What is this thing called Philosophy of Language?

By Gary Kemp

© 2013 – Routledge

194 pages

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Paperback: 9780415517843
pub: 2013-02-28
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About the Book

Philosophy of language explores some of the fundamental yet most technical problems in philosophy, such as meaning and reference, semantics, and propositional attitudes. Some of its greatest exponents, including Gottlob Frege, Ludwig Wittgenstein and Bertrand Russell are amongst the major figures in the history of philosophy.

In this clear and carefully structured introduction to the subject Gary Kemp explains the following key topics:

  • the basic nature of philosophy of language and its historical development
  • early arguments concerning the role of meaning, including cognitive meaning vs expressivism, context and compositionality
  • Frege’s arguments concerning sense and reference; non-existent objects
  • Russell and the theory of definite descriptions
  • modern theories including Kripke and Putnam; arguments concerning necessity, analyticity and natural kind terms
  • indexicality, context and modality. What are indexicals?
  • Davidson’s theory of language and the ‘principle of charity’
  • propositional attitudes
  • Quine’s naturalism and its consequences for philosophy of language.

Chapter summaries, annotated further reading and a glossary make this an indispensable introduction to those teaching philosophy of language and will be particularly useful for students coming to the subject for the first time.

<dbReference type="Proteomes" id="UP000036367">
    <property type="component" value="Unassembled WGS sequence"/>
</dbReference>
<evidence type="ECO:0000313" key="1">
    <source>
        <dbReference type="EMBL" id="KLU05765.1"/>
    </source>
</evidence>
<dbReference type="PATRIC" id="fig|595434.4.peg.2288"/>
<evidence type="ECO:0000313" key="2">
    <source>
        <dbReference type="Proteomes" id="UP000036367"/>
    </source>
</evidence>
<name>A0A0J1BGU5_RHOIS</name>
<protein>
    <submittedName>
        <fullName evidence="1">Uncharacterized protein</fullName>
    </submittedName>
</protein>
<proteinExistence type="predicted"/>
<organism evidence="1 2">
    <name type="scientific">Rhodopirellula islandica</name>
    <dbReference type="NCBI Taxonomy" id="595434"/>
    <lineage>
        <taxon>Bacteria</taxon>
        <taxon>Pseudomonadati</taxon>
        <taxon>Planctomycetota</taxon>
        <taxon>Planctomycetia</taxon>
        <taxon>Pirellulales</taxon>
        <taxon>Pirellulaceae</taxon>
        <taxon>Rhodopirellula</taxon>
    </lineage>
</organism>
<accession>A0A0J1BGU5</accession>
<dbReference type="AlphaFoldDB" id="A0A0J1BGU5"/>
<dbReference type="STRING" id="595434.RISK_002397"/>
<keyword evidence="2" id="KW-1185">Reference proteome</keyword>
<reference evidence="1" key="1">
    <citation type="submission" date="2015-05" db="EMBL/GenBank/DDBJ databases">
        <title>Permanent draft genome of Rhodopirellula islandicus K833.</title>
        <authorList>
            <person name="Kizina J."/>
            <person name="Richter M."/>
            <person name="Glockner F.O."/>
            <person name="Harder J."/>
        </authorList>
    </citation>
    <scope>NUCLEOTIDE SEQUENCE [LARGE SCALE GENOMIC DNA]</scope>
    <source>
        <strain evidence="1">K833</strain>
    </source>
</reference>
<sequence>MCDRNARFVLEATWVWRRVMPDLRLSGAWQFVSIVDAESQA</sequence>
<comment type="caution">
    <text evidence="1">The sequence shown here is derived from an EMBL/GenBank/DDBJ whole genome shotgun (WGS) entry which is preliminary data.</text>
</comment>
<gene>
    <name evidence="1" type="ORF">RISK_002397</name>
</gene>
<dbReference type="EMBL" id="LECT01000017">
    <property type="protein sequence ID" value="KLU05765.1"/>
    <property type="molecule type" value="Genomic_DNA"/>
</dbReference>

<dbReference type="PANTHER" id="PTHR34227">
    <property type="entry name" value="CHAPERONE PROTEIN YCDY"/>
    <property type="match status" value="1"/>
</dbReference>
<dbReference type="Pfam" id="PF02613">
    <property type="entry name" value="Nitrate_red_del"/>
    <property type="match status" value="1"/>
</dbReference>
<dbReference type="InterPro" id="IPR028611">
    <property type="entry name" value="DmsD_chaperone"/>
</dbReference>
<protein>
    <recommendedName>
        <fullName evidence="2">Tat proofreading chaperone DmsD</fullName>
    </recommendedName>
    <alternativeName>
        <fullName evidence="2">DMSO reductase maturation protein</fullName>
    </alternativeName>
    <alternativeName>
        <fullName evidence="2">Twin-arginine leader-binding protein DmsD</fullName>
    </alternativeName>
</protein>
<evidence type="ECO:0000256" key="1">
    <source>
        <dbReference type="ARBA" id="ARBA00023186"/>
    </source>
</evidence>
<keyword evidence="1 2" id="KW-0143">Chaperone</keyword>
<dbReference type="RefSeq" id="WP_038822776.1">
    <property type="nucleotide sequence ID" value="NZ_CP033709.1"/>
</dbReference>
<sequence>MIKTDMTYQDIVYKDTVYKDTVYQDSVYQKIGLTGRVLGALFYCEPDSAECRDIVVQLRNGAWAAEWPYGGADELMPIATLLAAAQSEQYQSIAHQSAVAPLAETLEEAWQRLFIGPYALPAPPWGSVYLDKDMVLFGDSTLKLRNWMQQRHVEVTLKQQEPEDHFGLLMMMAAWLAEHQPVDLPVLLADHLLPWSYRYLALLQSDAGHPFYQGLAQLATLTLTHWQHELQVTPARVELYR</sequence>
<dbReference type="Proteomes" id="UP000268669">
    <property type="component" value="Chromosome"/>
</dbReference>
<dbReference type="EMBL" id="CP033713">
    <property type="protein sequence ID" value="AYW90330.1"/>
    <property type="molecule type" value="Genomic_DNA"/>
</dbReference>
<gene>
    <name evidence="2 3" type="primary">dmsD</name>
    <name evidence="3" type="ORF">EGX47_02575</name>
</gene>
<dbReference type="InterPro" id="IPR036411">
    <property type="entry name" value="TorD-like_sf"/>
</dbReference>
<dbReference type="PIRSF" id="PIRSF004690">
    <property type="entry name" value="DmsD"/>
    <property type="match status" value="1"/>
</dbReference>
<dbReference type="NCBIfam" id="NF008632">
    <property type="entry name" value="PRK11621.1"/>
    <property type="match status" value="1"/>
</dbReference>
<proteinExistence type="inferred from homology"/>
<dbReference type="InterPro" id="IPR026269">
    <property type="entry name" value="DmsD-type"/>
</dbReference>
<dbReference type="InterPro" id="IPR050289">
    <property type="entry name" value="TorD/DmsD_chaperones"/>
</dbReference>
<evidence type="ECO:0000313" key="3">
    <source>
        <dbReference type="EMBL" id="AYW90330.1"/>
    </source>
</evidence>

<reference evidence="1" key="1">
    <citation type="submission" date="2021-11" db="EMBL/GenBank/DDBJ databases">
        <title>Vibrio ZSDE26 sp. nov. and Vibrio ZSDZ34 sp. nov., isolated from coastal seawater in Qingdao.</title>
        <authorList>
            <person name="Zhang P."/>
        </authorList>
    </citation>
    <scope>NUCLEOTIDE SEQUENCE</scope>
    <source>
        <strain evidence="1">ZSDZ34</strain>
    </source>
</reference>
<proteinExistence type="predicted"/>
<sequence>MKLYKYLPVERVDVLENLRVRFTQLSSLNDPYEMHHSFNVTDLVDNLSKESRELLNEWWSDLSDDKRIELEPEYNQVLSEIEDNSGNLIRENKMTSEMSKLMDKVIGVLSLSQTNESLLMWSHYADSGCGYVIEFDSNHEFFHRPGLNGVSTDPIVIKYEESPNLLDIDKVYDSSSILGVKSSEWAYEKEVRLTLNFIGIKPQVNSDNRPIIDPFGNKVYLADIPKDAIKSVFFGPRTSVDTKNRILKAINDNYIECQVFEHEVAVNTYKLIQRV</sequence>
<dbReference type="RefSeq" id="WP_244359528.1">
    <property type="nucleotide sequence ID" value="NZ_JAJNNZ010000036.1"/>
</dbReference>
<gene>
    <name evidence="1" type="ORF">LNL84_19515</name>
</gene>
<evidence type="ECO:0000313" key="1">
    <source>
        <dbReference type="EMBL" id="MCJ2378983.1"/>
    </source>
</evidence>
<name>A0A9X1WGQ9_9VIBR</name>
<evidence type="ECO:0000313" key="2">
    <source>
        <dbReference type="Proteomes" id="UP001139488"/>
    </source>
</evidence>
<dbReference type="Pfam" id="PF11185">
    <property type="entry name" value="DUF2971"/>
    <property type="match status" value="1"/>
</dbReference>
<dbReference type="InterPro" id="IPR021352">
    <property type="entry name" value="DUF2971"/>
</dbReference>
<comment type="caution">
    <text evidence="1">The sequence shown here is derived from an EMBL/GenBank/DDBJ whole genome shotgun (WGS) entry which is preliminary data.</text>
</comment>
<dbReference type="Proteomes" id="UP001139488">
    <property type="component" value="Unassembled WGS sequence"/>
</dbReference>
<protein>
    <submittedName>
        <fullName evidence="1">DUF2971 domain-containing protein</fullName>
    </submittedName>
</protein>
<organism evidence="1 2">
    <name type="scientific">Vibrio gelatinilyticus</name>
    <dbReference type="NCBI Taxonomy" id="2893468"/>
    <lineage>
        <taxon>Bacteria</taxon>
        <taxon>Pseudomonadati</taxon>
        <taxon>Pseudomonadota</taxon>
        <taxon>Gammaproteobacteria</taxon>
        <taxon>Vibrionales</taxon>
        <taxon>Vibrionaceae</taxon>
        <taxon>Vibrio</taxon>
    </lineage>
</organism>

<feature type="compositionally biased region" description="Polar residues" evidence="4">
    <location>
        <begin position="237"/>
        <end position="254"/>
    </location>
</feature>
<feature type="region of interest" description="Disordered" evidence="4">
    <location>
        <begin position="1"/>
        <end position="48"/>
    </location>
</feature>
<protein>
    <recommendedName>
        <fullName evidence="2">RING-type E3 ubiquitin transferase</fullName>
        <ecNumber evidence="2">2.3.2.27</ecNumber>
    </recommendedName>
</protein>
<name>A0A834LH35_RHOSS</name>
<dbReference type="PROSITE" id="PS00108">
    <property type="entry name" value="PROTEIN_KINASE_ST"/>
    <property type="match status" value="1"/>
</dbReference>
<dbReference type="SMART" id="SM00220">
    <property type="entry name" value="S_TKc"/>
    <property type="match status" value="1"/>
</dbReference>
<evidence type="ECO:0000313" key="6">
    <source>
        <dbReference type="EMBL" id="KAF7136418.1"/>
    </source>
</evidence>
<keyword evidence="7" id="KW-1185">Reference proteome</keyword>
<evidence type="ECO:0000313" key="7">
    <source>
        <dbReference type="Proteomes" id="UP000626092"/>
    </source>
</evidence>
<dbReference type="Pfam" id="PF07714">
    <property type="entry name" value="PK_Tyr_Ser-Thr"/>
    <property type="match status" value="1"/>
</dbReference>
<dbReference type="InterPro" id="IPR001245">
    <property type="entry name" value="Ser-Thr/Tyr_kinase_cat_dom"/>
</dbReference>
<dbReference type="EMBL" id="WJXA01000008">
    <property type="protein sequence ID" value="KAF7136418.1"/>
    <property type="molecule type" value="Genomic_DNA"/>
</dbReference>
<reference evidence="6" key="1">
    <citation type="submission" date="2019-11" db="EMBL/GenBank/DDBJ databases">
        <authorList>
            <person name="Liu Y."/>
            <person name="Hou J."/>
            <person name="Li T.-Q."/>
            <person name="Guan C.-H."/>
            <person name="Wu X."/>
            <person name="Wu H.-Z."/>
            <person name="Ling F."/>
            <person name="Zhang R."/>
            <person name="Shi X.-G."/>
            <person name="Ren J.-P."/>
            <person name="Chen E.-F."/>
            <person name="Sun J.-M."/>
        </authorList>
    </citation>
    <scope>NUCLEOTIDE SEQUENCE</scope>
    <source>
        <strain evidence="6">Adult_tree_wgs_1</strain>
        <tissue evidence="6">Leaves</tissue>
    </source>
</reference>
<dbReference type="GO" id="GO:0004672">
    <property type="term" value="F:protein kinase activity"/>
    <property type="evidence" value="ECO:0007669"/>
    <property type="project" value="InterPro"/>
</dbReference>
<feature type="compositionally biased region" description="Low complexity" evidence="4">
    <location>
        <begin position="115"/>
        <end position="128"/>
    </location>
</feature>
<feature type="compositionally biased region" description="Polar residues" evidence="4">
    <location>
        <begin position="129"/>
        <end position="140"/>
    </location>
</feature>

Reviews

'To my mind this is the best introductory textbook for undergraduates looking to get a feel for the subject, without getting bogged down in advanced technical details. Gary Kemp covers all the traditional topics in the field and presents them in an accessible, engaging, and always rigorous style. Appended to each chapter are useful historical notes, a summary, a few questions, and some bibliographical recommendations for further research - a complete set of study aids that ought to be welcomed by students and teachers alike.' - Stefano Predelli, University of Nottingham, UK

'An easy, step by step journey through the classic themes of twentieth-century philosophy of language.' - François Recanati, Institut Jean Nicod, France

'Kemp has written a genuine introduction to the philosophy of language with beginning students in mind. Focusing on the issue of the meaning of natural language, he begins with a naive and, for students, very natural view of linguistic meaning. He then motivates and explains the distinctions, problems, solutions and development of the philosophy of language with the patience and understanding of a master teacher.' - Michael Losonsky, Colorado State University, USA

Table of Contents

Preface Introduction 1. Naive Semantics 2. Fregean Semantics 3. Russellian Semantics 4. Kripke and Putnam on Naming, Necessity and Essence 5. Possible Worlds Semantics, Context and Indexicality 6. Pragmatics 7. The Propositional Attitudes 8. Davidson’s Philosophy of Language 9. Quine’s Philosophy of Language 10. Wittgenstein’s Alternative. Glossary Bibliography Index

About the Author

Gary Kemp is Senior Lecturer in Philosophy at the University of Glasgow, UK.

About the Series

What is this thing called?

The Routledge Philosophy What is this thing called? series of concise textbooks have been designed for use by students coming to a core area of the discipline for the first time. Each volume explores the relevant central questions with clear explanation of complex ideas and engaging contemporary examples. Features to aid study include text boxes, chapter summaries, study questions, further reading and glossaries.

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Subject Categories

BISAC Subject Codes/Headings:
PHI000000
PHILOSOPHY / General